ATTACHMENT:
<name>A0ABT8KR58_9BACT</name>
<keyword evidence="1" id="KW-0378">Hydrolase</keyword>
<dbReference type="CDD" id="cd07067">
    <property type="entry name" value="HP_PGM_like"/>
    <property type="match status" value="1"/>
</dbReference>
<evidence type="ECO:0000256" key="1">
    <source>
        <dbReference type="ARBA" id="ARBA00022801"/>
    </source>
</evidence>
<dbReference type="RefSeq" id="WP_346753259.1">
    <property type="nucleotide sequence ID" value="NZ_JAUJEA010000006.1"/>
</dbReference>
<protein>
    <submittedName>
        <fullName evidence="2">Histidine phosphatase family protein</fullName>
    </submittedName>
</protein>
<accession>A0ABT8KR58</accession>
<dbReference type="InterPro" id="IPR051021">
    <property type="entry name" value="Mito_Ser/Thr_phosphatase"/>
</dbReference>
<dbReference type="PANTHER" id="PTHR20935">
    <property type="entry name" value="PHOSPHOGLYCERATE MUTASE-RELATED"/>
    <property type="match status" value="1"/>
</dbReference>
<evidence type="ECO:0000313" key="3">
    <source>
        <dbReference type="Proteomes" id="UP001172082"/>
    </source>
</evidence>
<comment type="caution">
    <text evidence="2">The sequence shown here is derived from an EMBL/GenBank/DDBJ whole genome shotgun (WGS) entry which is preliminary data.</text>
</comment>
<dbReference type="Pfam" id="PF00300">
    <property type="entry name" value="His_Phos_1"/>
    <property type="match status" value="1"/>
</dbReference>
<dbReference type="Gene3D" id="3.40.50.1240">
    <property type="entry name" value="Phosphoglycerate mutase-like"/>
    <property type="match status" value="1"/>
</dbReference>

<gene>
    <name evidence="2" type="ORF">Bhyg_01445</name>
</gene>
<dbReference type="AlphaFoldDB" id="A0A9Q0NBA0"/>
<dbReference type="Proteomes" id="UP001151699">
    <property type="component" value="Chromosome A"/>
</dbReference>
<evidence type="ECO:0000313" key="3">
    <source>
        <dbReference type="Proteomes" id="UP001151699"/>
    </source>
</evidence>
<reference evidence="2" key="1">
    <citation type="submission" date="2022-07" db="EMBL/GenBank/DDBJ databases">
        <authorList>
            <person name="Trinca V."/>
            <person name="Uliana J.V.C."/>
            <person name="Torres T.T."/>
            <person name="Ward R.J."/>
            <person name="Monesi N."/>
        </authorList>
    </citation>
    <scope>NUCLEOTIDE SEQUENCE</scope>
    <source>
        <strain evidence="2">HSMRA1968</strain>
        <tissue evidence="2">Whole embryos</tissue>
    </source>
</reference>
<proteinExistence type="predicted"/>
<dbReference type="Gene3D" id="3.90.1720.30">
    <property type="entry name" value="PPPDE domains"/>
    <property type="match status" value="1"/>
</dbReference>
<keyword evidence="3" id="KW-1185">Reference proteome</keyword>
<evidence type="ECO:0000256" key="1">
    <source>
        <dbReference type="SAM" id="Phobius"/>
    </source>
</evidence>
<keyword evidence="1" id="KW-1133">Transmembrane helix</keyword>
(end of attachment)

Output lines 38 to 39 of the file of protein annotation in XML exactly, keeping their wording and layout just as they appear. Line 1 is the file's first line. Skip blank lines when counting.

    <property type="match status" value="1"/>
</dbReference>